In this classic and highly influential collection, England's Lord Bishop of Durham, J. B. Lightfoot, focuses all scholarly attention on the Apostolic Fathers, while making the texts accessible to a broader audience. The Logos edition will be complete with Lightfoot's edition of the Greek, his English translation, and introductions.
How are the "Apostolic Fathers" different from the "Early Church Fathers?" In brief, the writings known as the Apostolic Fathers include only the texts thought to have been written by people who knew the Apostles or were one degree separated from them.
The Encyclopedia of Christianity explains the origins of the term thus, "The phrase 'Apostolic Fathers' goes back to a 1672 Paris edition prepared by J.-B. Cotelier entitled Ss. Patrum qui temporibus apostolicis floruerunt … opera. This work contained Barnabas, 1 and 2 Clement, the epistles of Ignatius and Polycarp, Martyrdom of Polycarp, and Hermas. Although the historicity is debatable, the phrase has secured a place in historical study. It now applies also to Didache, the Epistle to Diognetus, the Quadratus Fragment, and the fragments of Papias."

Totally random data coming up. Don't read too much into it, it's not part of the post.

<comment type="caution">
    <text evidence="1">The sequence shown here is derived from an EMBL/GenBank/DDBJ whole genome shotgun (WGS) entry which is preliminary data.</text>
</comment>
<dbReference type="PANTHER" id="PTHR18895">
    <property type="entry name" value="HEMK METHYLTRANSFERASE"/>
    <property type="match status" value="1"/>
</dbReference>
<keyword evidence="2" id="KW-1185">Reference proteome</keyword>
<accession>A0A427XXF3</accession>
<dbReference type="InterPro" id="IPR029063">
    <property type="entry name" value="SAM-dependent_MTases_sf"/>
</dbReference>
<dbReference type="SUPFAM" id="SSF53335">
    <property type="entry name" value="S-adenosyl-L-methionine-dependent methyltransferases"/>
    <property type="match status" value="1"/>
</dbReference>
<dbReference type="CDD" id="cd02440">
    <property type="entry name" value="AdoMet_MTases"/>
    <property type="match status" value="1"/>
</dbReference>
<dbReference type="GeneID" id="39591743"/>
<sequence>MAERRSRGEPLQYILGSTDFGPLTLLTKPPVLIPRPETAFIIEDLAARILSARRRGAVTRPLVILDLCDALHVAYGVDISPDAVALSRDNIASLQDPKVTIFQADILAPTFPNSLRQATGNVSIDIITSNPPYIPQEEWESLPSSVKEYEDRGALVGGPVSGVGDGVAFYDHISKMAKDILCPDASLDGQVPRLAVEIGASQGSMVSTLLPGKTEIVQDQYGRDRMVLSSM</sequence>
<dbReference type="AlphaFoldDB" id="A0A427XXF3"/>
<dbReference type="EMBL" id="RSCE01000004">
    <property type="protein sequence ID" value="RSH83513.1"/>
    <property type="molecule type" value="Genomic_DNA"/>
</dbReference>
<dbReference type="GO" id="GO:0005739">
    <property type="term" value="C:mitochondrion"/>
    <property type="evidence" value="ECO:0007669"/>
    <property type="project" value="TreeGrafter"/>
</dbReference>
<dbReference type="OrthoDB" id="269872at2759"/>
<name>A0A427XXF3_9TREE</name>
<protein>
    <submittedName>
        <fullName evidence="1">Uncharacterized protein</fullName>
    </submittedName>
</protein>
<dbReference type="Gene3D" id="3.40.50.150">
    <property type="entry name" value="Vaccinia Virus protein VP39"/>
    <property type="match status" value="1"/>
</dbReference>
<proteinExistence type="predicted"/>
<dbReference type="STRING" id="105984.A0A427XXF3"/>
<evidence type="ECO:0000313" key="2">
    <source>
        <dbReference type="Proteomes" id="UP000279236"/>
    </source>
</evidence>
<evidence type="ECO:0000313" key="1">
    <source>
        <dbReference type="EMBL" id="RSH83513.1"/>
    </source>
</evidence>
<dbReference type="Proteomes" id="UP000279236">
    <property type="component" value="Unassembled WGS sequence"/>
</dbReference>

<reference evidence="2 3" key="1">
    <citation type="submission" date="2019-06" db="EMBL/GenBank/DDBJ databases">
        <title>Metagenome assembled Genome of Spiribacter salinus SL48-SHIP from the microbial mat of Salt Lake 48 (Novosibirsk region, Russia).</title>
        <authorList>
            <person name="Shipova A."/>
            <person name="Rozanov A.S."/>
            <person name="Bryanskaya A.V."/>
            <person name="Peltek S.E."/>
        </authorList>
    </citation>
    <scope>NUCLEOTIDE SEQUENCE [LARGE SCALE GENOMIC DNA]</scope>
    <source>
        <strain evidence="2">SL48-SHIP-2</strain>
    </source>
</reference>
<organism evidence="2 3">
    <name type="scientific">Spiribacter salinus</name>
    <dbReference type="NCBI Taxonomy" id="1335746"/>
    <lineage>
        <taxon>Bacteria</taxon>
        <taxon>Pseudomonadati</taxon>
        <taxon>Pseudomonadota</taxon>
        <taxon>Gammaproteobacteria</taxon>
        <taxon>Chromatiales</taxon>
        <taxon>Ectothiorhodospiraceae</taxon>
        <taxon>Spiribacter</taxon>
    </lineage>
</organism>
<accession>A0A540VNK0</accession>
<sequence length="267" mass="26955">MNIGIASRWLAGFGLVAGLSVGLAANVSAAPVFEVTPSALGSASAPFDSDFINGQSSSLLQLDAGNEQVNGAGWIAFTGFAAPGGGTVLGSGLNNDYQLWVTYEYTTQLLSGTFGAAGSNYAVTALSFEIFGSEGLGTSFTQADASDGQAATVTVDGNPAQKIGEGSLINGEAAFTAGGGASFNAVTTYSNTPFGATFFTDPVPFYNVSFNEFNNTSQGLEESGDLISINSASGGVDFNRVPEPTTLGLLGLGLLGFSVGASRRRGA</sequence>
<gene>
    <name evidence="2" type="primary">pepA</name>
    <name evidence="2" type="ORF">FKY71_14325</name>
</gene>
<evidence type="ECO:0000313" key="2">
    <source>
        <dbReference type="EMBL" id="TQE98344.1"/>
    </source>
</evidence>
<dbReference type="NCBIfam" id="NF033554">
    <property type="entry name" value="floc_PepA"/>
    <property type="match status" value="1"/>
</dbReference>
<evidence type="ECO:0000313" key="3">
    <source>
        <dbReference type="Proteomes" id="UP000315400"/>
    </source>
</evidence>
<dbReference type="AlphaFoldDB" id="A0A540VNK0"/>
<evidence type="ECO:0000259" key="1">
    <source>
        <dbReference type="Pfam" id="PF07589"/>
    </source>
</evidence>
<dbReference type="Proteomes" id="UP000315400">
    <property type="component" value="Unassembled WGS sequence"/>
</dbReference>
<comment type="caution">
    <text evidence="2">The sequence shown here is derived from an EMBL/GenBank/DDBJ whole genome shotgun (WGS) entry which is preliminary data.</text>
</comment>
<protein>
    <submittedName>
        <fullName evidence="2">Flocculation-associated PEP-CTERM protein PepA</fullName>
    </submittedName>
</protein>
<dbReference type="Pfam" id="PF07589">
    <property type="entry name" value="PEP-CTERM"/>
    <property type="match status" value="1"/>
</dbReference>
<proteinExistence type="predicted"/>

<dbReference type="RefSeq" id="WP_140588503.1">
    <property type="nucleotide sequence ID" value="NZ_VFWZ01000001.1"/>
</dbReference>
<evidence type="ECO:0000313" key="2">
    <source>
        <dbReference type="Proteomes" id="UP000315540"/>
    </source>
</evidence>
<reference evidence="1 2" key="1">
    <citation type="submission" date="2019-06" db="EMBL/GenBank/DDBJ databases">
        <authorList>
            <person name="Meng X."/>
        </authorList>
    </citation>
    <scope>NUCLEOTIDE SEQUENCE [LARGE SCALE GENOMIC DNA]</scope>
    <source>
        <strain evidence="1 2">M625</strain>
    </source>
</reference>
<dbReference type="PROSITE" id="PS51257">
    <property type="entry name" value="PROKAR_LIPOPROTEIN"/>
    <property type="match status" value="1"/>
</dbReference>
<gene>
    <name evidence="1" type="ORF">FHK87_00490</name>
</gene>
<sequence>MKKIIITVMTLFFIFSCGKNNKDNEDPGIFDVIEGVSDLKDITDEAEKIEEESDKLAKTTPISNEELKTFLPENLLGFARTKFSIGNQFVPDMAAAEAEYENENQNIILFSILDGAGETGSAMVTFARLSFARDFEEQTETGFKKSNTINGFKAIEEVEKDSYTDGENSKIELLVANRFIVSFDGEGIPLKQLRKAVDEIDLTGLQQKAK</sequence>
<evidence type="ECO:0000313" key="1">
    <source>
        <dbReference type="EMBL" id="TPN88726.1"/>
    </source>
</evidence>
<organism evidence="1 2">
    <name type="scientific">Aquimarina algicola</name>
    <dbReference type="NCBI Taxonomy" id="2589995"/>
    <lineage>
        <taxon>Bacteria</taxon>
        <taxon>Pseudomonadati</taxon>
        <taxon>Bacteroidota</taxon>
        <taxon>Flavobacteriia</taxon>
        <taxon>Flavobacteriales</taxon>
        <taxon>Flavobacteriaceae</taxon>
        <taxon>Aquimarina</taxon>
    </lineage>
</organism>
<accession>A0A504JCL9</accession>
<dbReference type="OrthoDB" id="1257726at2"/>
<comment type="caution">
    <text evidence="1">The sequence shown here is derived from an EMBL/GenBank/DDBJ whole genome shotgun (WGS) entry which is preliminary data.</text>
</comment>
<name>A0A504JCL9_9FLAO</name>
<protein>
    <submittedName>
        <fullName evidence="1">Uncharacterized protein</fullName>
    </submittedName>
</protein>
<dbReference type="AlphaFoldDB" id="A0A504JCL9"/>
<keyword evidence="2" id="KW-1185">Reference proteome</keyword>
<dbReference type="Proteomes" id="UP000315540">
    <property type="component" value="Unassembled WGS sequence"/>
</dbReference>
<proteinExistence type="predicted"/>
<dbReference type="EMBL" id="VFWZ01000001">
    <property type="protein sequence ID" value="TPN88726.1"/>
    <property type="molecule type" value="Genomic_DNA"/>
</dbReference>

These early Christian writings shed light not only on theological developments, but on issues of canonicity, lexicography, and ecclesiology. They are cited extensively both in lexicons (e.g., BDAG and TDNT) and commentaries (e.g., NAC and WBC). BDAG, for example, contains nearly 2,500 references to the letters of Ignatius alone! Read more about the value of the Apostolic Fathers for biblical studies.
Dr. Joseph Barber Lightfoot was educated at Cambridge and Oxford, became the Lord Bishop of Durham in the church of England, served as a minister in St. Paul's Cathedral in London, and was Professor of Divinity at Cambridge University. He was also one of the original members of the New Testament Company of Bible Revisers. His other commentaries include volumes on Galatians and Philippians.
J. R. Harmer was the Lord Bishop of Rochester and Sometime Chaplain to the Bishop of Durham.